5 Ways to Stop Underearning in Your Small Business

5 Ways to Stop Underearning in Your Small Business

Small business owners don't need to be underpaid to be “underearning”. It's possible to be paid well yet still bring in less money than you want or need for your small business. In fact, it's estimated that one in three small business owners are underearning…and most are women!

small businessThe following strategies ensure you're earning what you desire:

1. Establish an accurate pricing model for your small business. Don't just throw a dart at the pricing dartboard to determine your prices, use common best practices for pricing. One pricing model is discussed in THE FORMULA TO OVERCOME UNDERPRICING YOURSELF & YOUR BUSINESSIf this isn't a good fit for your small business, make Google your friend to identify other pricing models to get you started or contact your CPA for help.

2. Develop a procedure for dealing with “scope creep”. “Scope creep” is a common term used to describe work that exceeds a predetermined range deliverables for which a price has been agreed upon and approved. A small business policy on how you handle “scope creep”, including how and when the policy will be communicated, ensures you are paid properly for your expertise and time.

3. Decide your “free or discount” policy. It's easy to develop close relationships with clients when you run a small business. Sometimes these friendships cause small business entrepreneurs to give away their services. Small business owners are generous people. If you want to provide complimentary or discounted service, decide what % your small business can afford. Then stick to it! You might be surprised how your earning potential increases when you reduce the gaping hole of “free, client courtesy, discount” services.

4. Document your billing/accounts receivable policy. Cash flow is critical for small businesses. Although “conventional wisdom” dictates a standard accounts receivable time frame of 30 – 60 days from time of invoice to payment due date, for many small businesses this is the difference between struggle and survive. Throw “conventional wisdom” to the wind and consider a 15 days accounts receivable policy to keep your cash flowing.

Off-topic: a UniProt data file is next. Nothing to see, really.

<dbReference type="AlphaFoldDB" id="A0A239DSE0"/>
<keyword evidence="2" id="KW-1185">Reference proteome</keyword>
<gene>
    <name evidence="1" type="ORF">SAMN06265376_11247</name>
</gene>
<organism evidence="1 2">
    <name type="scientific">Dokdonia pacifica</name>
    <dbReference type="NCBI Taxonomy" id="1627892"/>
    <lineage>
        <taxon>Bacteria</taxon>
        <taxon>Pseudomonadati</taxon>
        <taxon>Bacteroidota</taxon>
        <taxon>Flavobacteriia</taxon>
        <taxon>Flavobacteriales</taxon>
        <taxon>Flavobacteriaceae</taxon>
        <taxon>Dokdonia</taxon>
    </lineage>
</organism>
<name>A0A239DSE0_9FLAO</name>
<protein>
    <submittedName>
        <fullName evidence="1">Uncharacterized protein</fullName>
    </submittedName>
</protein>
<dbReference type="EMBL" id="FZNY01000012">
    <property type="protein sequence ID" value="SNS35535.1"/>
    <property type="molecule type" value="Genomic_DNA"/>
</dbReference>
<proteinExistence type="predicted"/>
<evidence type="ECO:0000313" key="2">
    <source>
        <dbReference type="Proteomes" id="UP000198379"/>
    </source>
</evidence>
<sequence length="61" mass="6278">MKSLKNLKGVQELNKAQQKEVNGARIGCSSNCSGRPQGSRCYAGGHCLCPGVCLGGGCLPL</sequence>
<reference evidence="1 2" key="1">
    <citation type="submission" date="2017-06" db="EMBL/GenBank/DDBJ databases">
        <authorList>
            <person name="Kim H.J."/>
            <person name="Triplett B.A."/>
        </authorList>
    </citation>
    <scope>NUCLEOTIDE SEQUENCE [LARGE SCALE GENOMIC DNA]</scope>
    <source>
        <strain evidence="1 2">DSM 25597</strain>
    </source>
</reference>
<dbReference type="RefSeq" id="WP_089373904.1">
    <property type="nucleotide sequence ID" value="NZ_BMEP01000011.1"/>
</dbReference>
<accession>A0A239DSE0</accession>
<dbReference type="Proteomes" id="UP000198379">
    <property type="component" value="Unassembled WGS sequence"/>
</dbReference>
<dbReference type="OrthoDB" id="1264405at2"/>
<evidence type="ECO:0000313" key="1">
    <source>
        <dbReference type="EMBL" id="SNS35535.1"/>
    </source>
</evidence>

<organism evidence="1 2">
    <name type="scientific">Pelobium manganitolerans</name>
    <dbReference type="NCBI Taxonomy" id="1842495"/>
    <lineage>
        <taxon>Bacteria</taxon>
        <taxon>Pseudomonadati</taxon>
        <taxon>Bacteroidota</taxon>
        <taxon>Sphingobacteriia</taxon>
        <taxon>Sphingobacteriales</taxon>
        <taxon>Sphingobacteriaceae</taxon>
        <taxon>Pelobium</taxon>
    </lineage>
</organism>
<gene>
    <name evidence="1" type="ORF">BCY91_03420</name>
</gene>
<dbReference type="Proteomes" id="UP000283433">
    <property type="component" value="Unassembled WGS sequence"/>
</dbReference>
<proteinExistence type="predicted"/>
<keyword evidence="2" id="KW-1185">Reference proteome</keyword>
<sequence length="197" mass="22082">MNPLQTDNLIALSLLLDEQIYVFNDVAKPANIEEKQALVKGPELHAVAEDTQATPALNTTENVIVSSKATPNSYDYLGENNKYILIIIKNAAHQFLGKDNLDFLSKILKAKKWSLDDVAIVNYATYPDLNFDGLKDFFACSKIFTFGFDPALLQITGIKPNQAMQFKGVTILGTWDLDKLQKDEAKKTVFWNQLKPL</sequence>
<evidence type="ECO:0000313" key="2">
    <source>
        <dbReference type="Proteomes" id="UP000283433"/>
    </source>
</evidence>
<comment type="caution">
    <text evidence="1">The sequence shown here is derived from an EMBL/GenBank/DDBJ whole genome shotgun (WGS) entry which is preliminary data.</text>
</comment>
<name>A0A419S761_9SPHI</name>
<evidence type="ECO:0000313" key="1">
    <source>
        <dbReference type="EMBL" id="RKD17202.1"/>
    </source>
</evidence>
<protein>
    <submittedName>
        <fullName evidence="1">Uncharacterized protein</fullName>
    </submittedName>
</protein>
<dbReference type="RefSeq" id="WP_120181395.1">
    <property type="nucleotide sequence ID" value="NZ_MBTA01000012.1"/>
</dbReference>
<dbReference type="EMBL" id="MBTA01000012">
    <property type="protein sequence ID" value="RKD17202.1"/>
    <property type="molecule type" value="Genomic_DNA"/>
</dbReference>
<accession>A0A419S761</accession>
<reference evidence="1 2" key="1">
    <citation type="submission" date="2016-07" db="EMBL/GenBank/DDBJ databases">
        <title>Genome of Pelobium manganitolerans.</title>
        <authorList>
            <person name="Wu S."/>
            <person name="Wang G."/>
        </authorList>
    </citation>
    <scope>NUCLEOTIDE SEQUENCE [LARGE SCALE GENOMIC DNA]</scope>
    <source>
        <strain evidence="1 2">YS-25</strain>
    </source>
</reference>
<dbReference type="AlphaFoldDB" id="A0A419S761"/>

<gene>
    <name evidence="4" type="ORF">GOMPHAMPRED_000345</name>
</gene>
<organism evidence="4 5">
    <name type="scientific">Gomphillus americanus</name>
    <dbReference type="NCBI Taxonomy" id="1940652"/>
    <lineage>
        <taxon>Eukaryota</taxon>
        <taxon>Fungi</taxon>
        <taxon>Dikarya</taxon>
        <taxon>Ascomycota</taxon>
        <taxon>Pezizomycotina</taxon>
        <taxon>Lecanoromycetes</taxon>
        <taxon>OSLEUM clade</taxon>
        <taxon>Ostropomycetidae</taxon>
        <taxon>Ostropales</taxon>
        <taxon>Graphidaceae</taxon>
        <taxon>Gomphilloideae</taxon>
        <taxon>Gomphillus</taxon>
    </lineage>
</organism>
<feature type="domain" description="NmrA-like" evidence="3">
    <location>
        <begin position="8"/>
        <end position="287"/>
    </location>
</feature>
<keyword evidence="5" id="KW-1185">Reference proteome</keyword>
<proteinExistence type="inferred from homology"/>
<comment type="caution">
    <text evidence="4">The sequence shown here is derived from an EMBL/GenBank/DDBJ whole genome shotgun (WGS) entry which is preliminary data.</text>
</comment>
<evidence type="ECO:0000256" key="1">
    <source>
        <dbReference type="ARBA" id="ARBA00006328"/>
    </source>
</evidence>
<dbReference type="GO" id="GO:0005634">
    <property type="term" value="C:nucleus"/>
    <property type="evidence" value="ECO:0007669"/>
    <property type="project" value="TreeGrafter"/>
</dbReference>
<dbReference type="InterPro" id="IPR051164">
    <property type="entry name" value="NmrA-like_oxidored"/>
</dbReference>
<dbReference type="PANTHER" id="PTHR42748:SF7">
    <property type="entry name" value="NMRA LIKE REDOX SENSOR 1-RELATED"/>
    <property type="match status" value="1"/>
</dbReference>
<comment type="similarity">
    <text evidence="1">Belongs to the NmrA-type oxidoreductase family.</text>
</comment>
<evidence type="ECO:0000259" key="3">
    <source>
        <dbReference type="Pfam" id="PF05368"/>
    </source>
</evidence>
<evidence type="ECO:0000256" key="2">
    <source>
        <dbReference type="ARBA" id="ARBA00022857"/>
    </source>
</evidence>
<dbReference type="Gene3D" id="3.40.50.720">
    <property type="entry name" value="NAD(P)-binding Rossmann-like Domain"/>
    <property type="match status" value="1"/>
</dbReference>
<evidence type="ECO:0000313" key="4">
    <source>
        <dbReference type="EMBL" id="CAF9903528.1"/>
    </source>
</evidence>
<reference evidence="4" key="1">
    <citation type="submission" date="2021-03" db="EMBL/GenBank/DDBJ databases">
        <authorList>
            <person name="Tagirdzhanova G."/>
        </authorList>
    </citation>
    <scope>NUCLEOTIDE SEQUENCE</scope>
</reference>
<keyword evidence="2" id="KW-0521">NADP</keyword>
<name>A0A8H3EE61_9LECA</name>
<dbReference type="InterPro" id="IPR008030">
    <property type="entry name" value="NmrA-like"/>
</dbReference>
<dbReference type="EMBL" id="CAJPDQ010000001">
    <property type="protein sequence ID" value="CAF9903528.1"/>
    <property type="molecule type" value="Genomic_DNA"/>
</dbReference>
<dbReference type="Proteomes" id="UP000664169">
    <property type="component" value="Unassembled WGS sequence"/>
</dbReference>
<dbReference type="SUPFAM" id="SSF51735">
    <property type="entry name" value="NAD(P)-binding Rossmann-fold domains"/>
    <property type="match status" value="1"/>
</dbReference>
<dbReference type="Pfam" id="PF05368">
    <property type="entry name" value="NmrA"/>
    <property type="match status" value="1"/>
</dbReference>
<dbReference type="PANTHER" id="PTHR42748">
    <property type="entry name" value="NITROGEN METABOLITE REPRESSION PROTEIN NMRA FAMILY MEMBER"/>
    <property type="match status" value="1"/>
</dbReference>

Remember to include your policy for late payment fees and/or interest. You're not your clients banker and/or credit card. Don't let cash flow for your small business suffer because your clients mismanage their cash flow.

5. Communicate billable time early and often. It's nice to “throw in” an additional small service for a client, however, this sets up unrealistic expectations for the client. The client develops a false sense of the deliverables and financial arrangement agreed upon. It soon becomes a vicious spin that's challenging to pull out of.

Communicate your billing policy early and often for services not included in the original agreed upon scope of work. It's as simple as, “We're happy to do that for you. I anticipate that it will take X amount of time for X cost. Is that okay with you?”

Are you ready to put the brakes on “underearning”? Let me know if I can help you develop the kind of policies that keep your business flush with cash.

Related Blog Topics:

5 Signs the Price is Right for Your Small Business

Overcomg Underpricing, & its Evit Twin, Underearning in Small Business

5 Things to Fear in Business

The Small Business Pricing Conundrum: Underpricing

Solo Entrepreneurs: Better & Smarter But Maybe Not Richer

4 COMMENTS

  1. Thank you! This was so helpful. I sometimes find myself obligated to friends and family to give them a good deal, and then my pocket wishes I had done otherwise. Great post.

  2. […] not the cycle, these tips might help you to earn more and avoid the downturns. This article at Project Eve, has some great tips to help you ensure you are earning what you are […]

  3. […] article over at Projecteve.com is interesting because it discusses options other than price. When you only focus on price as the […]